Many life events can hit your wallet hard. Weddings, having a baby and buying a home all come to mind. These are often the most joyous occasions in a person’s life, the ones that you plan for years in advance. If you’re lucky, you’ll have a little something set aside to help cover these costs.
But what about unhappy events? Few people like to think about losing a loved one or passing away themselves. However, a death in the family can sometimes cause financial worry for those left behind.
According to the Citizens Advice Bureau, the average cost of a funeral is around $8,000 to $10,000.1 However, the Funeral Directors Association of New Zealand puts the upper end closer to $15,000!2
This figure is much higher than the Work and Income Funeral Grant, which pays at most $2,128.10 and is means tested.3 As a result, many families may struggle to pay for funeral arrangements.
Why do funerals cost so much?
There are many items and services that go into funerals, and some vary widely in price. For example, a casket can easily top $10,000 by itself! Less expensive options are available, helping families control this cost.
However, sometimes loved ones are left with few choices as they arrange a funeral, often on short notice. Funeral directors don’t typically provide pricing guides or quotes. This can make it difficult to compare the prices and services provided between multiple funeral homes.
Then there are council-controlled burial plots—often one of the most expensive items families may need to purchase. Plots vary in price depending on where the deceased is buried. A plot in Auckland can be over $6,000, while one in Christchurch comes in around $2,700.4 And, some councils even charge a separate digging fee for the actual burial.
In addition to these high-ticket items, there are many other aspects to funerals that can quickly increase the overall cost. These might include things like:
- Funeral director fees
- Clergy or celebrant donations
- Memorial attendance book
- Order of service booklets
- Transportation for the family and the deceased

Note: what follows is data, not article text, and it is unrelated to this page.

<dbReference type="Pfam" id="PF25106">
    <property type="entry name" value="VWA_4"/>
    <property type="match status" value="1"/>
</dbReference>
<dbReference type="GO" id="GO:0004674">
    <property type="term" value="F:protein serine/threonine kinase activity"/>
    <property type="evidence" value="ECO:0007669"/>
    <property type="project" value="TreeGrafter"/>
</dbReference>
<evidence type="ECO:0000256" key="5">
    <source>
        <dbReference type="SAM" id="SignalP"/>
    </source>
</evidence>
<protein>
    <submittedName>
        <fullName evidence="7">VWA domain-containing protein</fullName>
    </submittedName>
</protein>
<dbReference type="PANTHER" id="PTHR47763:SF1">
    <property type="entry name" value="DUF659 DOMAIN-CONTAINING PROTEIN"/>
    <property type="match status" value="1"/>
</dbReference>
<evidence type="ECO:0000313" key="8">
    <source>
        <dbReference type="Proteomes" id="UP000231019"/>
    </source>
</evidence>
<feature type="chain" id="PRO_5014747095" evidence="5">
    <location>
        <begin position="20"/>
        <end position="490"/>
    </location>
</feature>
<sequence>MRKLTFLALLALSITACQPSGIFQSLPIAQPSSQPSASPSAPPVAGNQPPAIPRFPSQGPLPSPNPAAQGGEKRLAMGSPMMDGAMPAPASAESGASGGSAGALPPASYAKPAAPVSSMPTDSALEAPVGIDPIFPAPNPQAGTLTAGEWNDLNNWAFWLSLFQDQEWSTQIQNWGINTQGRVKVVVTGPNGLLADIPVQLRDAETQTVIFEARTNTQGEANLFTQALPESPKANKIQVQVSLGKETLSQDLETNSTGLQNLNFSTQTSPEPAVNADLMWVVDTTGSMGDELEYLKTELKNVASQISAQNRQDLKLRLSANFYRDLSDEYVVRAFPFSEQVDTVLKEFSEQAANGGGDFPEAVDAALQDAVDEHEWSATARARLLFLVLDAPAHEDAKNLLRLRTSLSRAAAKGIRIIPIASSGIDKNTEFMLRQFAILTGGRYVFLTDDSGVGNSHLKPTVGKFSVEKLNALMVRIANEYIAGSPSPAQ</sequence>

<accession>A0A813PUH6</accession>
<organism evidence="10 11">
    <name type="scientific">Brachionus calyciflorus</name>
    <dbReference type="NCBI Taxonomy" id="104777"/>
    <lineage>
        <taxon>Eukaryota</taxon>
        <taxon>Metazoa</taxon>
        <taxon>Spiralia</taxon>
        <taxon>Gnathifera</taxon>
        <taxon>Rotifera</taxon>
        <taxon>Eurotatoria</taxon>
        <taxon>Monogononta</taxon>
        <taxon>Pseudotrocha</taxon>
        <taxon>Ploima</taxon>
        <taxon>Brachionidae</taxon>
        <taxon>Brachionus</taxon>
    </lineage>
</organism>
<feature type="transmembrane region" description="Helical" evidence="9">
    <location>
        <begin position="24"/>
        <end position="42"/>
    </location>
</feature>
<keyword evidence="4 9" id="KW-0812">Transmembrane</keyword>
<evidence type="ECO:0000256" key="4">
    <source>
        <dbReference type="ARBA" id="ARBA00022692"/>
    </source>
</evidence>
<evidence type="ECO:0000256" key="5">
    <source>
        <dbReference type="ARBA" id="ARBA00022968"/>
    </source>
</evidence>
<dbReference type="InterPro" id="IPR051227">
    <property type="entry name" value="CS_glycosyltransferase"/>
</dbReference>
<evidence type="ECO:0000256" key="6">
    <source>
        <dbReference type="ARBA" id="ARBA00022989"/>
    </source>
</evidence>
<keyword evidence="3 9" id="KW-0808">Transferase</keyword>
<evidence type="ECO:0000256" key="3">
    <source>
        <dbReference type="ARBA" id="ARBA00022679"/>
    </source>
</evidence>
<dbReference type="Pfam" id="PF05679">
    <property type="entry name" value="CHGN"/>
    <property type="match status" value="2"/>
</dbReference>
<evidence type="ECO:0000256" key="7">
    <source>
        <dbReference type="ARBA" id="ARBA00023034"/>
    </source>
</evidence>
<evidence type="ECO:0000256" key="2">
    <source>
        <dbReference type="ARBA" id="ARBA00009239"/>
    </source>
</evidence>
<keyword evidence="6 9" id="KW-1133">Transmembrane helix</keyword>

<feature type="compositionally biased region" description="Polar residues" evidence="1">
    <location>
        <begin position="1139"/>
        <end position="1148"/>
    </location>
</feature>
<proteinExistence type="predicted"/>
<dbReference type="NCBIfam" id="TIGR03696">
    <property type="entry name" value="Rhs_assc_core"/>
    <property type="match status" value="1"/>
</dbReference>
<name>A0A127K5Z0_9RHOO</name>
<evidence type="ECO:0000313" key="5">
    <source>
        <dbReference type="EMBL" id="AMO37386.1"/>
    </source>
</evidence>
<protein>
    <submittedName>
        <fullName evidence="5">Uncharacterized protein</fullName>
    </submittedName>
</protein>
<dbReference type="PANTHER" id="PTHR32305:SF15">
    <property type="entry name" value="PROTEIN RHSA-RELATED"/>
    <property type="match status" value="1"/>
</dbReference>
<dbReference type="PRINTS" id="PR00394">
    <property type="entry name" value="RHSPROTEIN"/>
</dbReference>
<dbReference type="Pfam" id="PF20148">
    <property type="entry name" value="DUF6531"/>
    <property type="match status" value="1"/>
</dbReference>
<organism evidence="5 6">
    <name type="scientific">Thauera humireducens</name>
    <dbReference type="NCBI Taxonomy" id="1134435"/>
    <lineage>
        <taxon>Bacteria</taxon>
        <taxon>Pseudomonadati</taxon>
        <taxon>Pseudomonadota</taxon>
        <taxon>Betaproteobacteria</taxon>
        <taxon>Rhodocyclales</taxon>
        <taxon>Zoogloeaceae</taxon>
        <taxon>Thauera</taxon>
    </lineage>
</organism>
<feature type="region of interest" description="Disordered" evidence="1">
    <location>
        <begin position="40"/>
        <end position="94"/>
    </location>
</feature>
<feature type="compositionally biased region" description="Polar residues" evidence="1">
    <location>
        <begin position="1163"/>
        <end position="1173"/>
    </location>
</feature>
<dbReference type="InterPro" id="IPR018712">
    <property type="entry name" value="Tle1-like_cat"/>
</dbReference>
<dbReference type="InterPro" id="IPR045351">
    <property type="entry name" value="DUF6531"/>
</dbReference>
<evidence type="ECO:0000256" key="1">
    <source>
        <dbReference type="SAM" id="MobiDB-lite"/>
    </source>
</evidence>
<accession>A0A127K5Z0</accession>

- Catering for the wake
There can also be fees for obtaining a copy of the death certificate or placing an obituary in your local newspaper.
The importance of planning
Given how difficult it can be to think about your own death, it’s not surprising that only 5% of Kiwis plan for their funerals.2 But given the cost, it could make sense to consider your family’s financial strength if you were to unexpectedly pass away.
Many families want to give their loved one the funeral “they would have wanted”, and sometimes end up spending more than they can afford doing so. A first step could be to think over your funeral wishes and write down your preferences. This could serve as a guide for your family, hopefully removing some of the stress and confusion they may feel as they arrange the service.
You may also want to help your family cover the cost of your funeral. Funeral insurance is one way to help ease your loved ones’ financial stress during an emotionally difficult time. A lump sum is paid in the event of your death that can be used to cover funeral costs or anything else your family may need. This could include things like settling final debts, paying household bills or taking a few days off work to grieve.
Thinking about death is never easy, but doing so may provide some peace of mind to your loved ones. Finding ways to help ease their financial burden now could save them some stress when you eventually say your final goodbyes.
This article was first published on 14 March 2017 and has since been updated with more current facts & figures.
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Disclaimer: The information provided in this article is of general nature, and does not take into account your personal situation. You should consider whether the information is appropriate to your needs or seek professional advice, where necessary.
1. Citizens Advice Bureau, What are some of the normal costs of a funeral?
2. FDANZ, Saving for your funeral is important to remember in Money Week
3. Work and Income, Funeral Grant (info current as of 6 July 2020)
4. Stuff.co.nz, Can you die for free? Saying goodbye, DIY style
* Based on a female non-smoker, aged 50.